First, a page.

Karthika S Nair | Mar 08 2020 05:15:46 PM
Image credits: beyond pink creatives

Savitribai Phule: Mother Of Indian Feminism And Girls' Right To Education

"We shall overcome and success will be ours in the future." -Savitribai Phule

The most important facet in a person's life, something that defines him or her as an individual or personality wise, is education. Education helps a person think, act and grow. There was a time when education was regarded as a taboo for women especially women from marginalised caste and communtities. It was something that they couldn't even dream of. Amidst fire, anger, abuses and brickbats one woman took the initiative to bring books before young girls. That person was Savitribai Phule, someone who is regarded as earliest feminist icons and the mother of Indian feminism. 

Early Life And Education

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Image: jyotirao and Savitribai: credits: beyondpink

Savitribai was born on January 3, 1831 in the village of Naigaon, Satara District, Maharashtra to Lakshmi and Khandoji Neveshe Patil who belong to the Mali caste. 

She married Jyotirao Phule at the age of ten when he was thirteen. They did not have children but they adopted a Brahmin widow's son named Yashawantrao.

As per the norms due to severe degree of casteism, both Savitribai and Jyotirao Phule were forbidden from getting education by the privileged caste men. 

Jyotirao was able to enroll in a Scottish missionary school and studied till 7th grade. 

1800s was the time when widows had to shave their heads and wear white sarees while living in isolation for the rest of their lives. Women from marginalised caste were forced to dance naked for men's pleasure. Dalits were abused and mistreated to a severe degree.

At this time when women and dalit people's rights were simply thrown out of the window as an unnecessity, Jyotirao knew that only education can help people think differently. He along with his friends Sakharam Yeshwant Paranjpe and Keshav Shivram Bhavalkar taught Savitribai at home. 

All of her education, reading and exposure helped her become the first teacher and headmistress of India. 

Her Work As A Teacher And Attacks From Conservatives

As a couple, Savitribai and Jyotirao dedicated their lives and energy into lessening the gap between women and men in the education sector. They started the first school in India for little girls, especially dalit and other marginalised caste girls. 

She began a revolutionary social education movement for girls belonging to the untouchable communties to help them rise up above their gender and caste barriers. Apart from providing vocational and practical education, Savitribai encouraged the independent thoughts in them. 

Savitribai was not spared of the privileged caste men's wrath. Everyday, on her way to school, she had to endure abuses from conservative people. They used to scream that by educating girls and shudras, she is commiting a social evil.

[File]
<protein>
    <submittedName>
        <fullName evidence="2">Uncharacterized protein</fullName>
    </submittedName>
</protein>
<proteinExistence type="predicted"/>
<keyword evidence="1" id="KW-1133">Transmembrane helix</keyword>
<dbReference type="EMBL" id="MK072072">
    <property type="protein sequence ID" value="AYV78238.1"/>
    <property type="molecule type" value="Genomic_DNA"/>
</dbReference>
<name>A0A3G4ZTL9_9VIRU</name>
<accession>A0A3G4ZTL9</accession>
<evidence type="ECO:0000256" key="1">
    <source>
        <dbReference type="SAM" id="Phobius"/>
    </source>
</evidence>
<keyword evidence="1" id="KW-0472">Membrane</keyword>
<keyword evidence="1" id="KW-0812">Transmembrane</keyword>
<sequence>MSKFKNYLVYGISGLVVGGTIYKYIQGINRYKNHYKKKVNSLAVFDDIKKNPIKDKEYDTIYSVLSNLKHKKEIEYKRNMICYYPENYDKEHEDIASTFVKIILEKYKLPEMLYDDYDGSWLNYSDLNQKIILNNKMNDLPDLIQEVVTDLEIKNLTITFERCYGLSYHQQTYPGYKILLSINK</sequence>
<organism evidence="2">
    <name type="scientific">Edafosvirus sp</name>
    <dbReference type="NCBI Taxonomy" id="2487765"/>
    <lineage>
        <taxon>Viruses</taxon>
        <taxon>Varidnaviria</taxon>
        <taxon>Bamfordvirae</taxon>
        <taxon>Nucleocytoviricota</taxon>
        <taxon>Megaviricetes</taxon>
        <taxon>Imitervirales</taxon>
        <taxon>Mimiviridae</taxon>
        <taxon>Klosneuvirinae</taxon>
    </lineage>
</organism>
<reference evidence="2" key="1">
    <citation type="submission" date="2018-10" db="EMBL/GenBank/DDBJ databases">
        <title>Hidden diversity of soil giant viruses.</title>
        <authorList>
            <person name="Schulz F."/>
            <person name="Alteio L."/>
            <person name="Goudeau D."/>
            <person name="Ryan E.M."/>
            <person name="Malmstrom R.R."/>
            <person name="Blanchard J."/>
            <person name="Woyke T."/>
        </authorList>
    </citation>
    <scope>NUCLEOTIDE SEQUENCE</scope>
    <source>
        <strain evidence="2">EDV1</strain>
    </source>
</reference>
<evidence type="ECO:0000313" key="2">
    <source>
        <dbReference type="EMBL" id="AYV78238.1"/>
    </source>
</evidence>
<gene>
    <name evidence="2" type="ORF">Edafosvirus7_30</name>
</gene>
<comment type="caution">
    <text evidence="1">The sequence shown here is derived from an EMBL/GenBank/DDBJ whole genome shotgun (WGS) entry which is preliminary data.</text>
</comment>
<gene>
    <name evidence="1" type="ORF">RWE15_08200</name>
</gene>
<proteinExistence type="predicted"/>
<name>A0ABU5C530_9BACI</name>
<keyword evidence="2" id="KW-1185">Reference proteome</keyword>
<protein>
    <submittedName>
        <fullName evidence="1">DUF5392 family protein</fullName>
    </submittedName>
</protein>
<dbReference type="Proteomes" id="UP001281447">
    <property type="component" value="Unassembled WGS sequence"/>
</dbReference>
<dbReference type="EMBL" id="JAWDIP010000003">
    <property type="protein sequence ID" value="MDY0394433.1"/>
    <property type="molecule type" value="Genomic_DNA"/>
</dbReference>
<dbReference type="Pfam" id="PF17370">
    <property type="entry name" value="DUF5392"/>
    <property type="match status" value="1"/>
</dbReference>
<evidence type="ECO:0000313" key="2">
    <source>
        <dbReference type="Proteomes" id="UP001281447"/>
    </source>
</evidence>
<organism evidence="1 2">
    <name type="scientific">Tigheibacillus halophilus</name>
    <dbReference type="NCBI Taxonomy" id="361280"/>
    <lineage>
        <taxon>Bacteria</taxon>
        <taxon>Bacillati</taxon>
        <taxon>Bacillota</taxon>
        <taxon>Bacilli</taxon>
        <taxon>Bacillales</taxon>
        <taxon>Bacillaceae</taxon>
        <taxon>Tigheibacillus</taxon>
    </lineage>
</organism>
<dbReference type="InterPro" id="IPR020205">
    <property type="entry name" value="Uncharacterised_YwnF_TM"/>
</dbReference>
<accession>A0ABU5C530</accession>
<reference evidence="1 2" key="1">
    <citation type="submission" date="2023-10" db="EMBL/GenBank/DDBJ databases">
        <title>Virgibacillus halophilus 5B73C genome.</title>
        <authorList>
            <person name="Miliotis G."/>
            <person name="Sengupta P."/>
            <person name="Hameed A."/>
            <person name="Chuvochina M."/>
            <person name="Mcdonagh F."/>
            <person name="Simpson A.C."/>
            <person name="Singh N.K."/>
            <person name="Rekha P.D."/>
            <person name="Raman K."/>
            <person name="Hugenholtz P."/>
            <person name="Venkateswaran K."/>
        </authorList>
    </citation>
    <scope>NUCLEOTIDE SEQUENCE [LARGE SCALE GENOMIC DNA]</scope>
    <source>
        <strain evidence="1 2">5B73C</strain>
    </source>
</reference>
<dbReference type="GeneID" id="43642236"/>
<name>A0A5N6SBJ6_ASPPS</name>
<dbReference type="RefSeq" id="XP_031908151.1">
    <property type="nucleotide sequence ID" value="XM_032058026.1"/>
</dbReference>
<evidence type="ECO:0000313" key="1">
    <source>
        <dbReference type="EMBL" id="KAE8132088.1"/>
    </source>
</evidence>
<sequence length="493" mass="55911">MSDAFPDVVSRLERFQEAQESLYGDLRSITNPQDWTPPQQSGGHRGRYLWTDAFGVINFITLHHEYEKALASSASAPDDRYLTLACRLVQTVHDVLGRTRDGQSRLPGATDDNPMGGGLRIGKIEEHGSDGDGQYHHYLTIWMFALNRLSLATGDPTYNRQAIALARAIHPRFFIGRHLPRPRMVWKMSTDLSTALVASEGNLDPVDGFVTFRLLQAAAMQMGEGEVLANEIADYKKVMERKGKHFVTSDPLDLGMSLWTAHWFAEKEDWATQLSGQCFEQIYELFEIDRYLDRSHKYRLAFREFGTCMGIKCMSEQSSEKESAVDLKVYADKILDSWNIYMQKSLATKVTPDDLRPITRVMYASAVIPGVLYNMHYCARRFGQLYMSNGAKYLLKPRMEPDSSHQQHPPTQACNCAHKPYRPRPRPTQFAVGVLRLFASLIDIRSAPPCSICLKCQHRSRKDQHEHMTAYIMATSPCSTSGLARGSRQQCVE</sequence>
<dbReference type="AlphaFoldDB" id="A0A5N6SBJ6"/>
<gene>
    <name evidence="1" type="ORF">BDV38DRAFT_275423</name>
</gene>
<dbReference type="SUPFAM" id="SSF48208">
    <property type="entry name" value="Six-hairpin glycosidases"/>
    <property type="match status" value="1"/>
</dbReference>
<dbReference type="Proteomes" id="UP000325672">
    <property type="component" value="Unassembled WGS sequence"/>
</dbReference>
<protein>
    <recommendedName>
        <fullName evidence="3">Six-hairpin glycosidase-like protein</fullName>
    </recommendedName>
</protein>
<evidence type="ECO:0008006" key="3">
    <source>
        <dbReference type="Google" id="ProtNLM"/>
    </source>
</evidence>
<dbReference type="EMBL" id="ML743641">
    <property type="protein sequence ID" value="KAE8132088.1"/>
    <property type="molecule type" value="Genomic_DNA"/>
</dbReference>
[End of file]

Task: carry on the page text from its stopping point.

They pelted stones, mud and cow dung at her. Yet, this didn't stop Savitribai in her task. She carried an extra saree with her everyday because she would be covered in dirt and dung as a result of conservative people's attacks. 

Savitribai used to regards all the abuses she endured as her inspiration to keep moving forward. She was confronted well-built ruffian who threatened her with "heavy price" unless stops educating Mahars and Mangs. After noticing none from the large crowd, that gathered at the spot, will come forward to help her, she stood up to him by slapping him hard. The man ran away from the spot. 

Jyotirao’s father, in 1849, forced the couple to leave house for commiting a "sin" as written in Brahminical texts by educating shudras and girls. 

The couple then went to Usman Sheikh and befriended Fatima Begum Sheikh who goes on to become the first Muslim woman teacher of India. They began a school in 1849. 

Along with her adopted son Yashwant, Savitribai opened a clinic to treat those affected by the worldwide Third Pandemic of the bubonic plague in 1897. 

The son of Pandurang Babaji Gaekwad caught the plague and upon learning this, she went to his side and carried him on her back to the hospital. She caught the plague unfortunately and died. But her heroic deeds were to be remembered. 


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Image credits: wikimedia

In 1983, Pune City Corporation created a memorial, a bust, in her honour. India Post released a stamp with her face in her honour on March 10, 1998. The University of Pune was renamed as Savitribai Phule Pune University in 2015. 

Dalit-Bahujan-Adivasi (DBA) and Mang communities regard her as an icon who ensured their rights along with BR Ambedkar. 

The fire that Savitribai started with her husband in 1880s continue to persist even today. Despite the reformations in terms of the law, politics, access to education and other facilities, women and minorities still face social boundaries that are yet to be broken.

Untouchability is still practices in rural areas and dalits are lynched for occupying public spaces. 

Similarly, girls are forcefully married off before legal age of 18 even today and become mothers before they turn 20. Girls are still the highest amongst the school dropouts with factors like poverty, child marriage and child labour as major reasons.

Still, a group of activists stepped into the light of what Savitribai started top ensure that more and more generations are saved from social evils like caste system, widow system, child marriage, sexual violence, teenage pregnancy, child labour, exploitation etc.